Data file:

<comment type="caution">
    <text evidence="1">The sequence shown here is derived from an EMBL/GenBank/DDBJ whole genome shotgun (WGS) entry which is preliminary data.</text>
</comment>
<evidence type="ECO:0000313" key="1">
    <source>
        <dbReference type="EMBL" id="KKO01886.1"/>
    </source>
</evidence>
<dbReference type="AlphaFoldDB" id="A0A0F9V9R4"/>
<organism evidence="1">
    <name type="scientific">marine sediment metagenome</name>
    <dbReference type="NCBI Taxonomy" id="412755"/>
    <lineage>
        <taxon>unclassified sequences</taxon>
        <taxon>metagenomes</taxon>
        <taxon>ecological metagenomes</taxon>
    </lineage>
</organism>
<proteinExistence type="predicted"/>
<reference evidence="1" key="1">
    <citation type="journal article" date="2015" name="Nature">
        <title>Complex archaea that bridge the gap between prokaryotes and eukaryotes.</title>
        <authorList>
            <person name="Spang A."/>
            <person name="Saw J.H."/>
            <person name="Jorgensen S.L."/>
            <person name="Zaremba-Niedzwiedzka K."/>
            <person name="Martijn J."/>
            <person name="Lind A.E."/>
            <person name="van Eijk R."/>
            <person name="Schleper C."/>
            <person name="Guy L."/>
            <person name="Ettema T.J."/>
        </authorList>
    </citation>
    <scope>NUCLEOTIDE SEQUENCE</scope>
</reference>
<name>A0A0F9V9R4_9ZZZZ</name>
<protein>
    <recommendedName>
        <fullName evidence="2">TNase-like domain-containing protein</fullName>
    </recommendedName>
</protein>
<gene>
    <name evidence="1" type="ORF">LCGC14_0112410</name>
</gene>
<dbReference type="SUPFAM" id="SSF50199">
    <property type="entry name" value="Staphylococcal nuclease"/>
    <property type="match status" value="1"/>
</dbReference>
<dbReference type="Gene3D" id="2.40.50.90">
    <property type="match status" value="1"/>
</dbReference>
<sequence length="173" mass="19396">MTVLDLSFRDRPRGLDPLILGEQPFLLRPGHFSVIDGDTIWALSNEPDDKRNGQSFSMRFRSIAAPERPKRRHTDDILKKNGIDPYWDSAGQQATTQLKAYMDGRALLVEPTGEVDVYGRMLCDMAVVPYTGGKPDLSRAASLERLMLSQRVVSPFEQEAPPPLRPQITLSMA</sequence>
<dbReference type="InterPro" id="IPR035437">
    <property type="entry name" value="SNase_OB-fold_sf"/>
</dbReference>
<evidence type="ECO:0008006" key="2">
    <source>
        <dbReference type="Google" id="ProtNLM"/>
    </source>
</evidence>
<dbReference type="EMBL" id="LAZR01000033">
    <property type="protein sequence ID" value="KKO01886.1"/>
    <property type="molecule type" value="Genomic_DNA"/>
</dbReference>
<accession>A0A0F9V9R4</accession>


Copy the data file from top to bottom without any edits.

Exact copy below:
<comment type="caution">
    <text evidence="1">The sequence shown here is derived from an EMBL/GenBank/DDBJ whole genome shotgun (WGS) entry which is preliminary data.</text>
</comment>
<evidence type="ECO:0000313" key="1">
    <source>
        <dbReference type="EMBL" id="KKO01886.1"/>
    </source>
</evidence>
<dbReference type="AlphaFoldDB" id="A0A0F9V9R4"/>
<organism evidence="1">
    <name type="scientific">marine sediment metagenome</name>
    <dbReference type="NCBI Taxonomy" id="412755"/>
    <lineage>
        <taxon>unclassified sequences</taxon>
        <taxon>metagenomes</taxon>
        <taxon>ecological metagenomes</taxon>
    </lineage>
</organism>
<proteinExistence type="predicted"/>
<reference evidence="1" key="1">
    <citation type="journal article" date="2015" name="Nature">
        <title>Complex archaea that bridge the gap between prokaryotes and eukaryotes.</title>
        <authorList>
            <person name="Spang A."/>
            <person name="Saw J.H."/>
            <person name="Jorgensen S.L."/>
            <person name="Zaremba-Niedzwiedzka K."/>
            <person name="Martijn J."/>
            <person name="Lind A.E."/>
            <person name="van Eijk R."/>
            <person name="Schleper C."/>
            <person name="Guy L."/>
            <person name="Ettema T.J."/>
        </authorList>
    </citation>
    <scope>NUCLEOTIDE SEQUENCE</scope>
</reference>
<name>A0A0F9V9R4_9ZZZZ</name>
<protein>
    <recommendedName>
        <fullName evidence="2">TNase-like domain-containing protein</fullName>
    </recommendedName>
</protein>
<gene>
    <name evidence="1" type="ORF">LCGC14_0112410</name>
</gene>
<dbReference type="SUPFAM" id="SSF50199">
    <property type="entry name" value="Staphylococcal nuclease"/>
    <property type="match status" value="1"/>
</dbReference>
<dbReference type="Gene3D" id="2.40.50.90">
    <property type="match status" value="1"/>
</dbReference>
<sequence length="173" mass="19396">MTVLDLSFRDRPRGLDPLILGEQPFLLRPGHFSVIDGDTIWALSNEPDDKRNGQSFSMRFRSIAAPERPKRRHTDDILKKNGIDPYWDSAGQQATTQLKAYMDGRALLVEPTGEVDVYGRMLCDMAVVPYTGGKPDLSRAASLERLMLSQRVVSPFEQEAPPPLRPQITLSMA</sequence>
<dbReference type="InterPro" id="IPR035437">
    <property type="entry name" value="SNase_OB-fold_sf"/>
</dbReference>
<evidence type="ECO:0008006" key="2">
    <source>
        <dbReference type="Google" id="ProtNLM"/>
    </source>
</evidence>
<dbReference type="EMBL" id="LAZR01000033">
    <property type="protein sequence ID" value="KKO01886.1"/>
    <property type="molecule type" value="Genomic_DNA"/>
</dbReference>
<accession>A0A0F9V9R4</accession>